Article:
TPP tackles these challenges, leveling the playing field for American businesses and workers by disproportionately reducing barriers to our exports and raising standards across the region. It brings together twelve countries responsible for nearly 40 percent of the global economy, and it is the deepest, most ambitious trade agreement the United States has ever concluded.
TPP cuts over 18,000 different tariffs, or taxes, that Asia Pacific countries currently impose on Made-in-America exports, ranging from beef to tractors. It opens Asian markets, including the Japanese market, to Made-in-USA cars, trucks, and parts. Its fishery subsidy reduction is both an environmental achievement and the first subsidy reduction any trade agreement has achieved since the Uruguay Round over 20 years ago. Its Internet freedom provisions, protecting the right to free flows of data and preventing forced localization, will be a foundation of the future global digital economy. And I could go on and on. Bringing all this back home, we know that companies that export hire more, pay more, and grow faster. So by boosting our exports to the world’s fastest-growing region, TPP will help support more of those good, well-paying jobs in the United States.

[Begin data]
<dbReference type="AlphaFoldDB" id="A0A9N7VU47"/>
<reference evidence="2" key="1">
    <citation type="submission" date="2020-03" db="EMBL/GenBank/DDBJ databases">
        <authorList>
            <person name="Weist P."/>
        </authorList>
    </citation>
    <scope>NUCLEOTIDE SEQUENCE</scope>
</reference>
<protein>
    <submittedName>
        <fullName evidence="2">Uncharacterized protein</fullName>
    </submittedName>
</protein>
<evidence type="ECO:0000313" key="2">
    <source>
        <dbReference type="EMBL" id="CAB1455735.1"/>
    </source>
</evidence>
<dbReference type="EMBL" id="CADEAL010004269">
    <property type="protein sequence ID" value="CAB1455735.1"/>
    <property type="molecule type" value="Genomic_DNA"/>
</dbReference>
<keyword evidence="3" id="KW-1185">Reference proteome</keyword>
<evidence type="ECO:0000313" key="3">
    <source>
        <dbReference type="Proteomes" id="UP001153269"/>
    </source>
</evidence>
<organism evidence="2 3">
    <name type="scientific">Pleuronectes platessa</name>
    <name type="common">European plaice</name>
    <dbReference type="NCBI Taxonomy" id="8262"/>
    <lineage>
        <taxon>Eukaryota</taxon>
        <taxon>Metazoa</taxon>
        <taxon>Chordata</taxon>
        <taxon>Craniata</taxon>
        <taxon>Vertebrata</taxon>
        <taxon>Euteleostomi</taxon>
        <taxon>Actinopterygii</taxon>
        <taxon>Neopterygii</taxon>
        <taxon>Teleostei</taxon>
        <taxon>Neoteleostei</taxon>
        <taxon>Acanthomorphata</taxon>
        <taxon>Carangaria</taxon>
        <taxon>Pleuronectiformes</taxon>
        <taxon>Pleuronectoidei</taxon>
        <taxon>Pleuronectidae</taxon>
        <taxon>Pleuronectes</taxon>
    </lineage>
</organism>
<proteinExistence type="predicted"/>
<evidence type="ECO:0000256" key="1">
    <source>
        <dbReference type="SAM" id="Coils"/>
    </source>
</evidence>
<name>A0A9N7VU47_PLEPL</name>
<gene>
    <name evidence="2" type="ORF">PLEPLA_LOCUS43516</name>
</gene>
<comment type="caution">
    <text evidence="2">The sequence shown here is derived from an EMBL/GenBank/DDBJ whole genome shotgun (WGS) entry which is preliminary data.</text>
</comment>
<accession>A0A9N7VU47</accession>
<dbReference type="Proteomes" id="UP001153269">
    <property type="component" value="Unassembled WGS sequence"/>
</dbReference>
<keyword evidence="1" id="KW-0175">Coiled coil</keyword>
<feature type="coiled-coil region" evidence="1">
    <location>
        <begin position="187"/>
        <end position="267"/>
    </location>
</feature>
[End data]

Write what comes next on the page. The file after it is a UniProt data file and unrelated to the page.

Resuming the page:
But the importance of America’s leadership on trade extends well beyond economics. There’s a strategic logic, too. The positive power of trade, and of TPP in particular, is one of our most important tools for dealing with one of this century’s greatest challenges.
In recent years, a series of tectonic shifts—globalization, technological change, the rise of emerging economies—have combined to challenge the underpinnings of the post-World War II order. You can see that stress behind many of today’s global problems, whether it’s territorial disputes in the Asia Pacific, conflict on Europe’s periphery, or uneven global economic growth.
The overarching strategic aim our trade policy is to help revitalize the rules-based order and to do so at a time when there are competing visions for the global economy.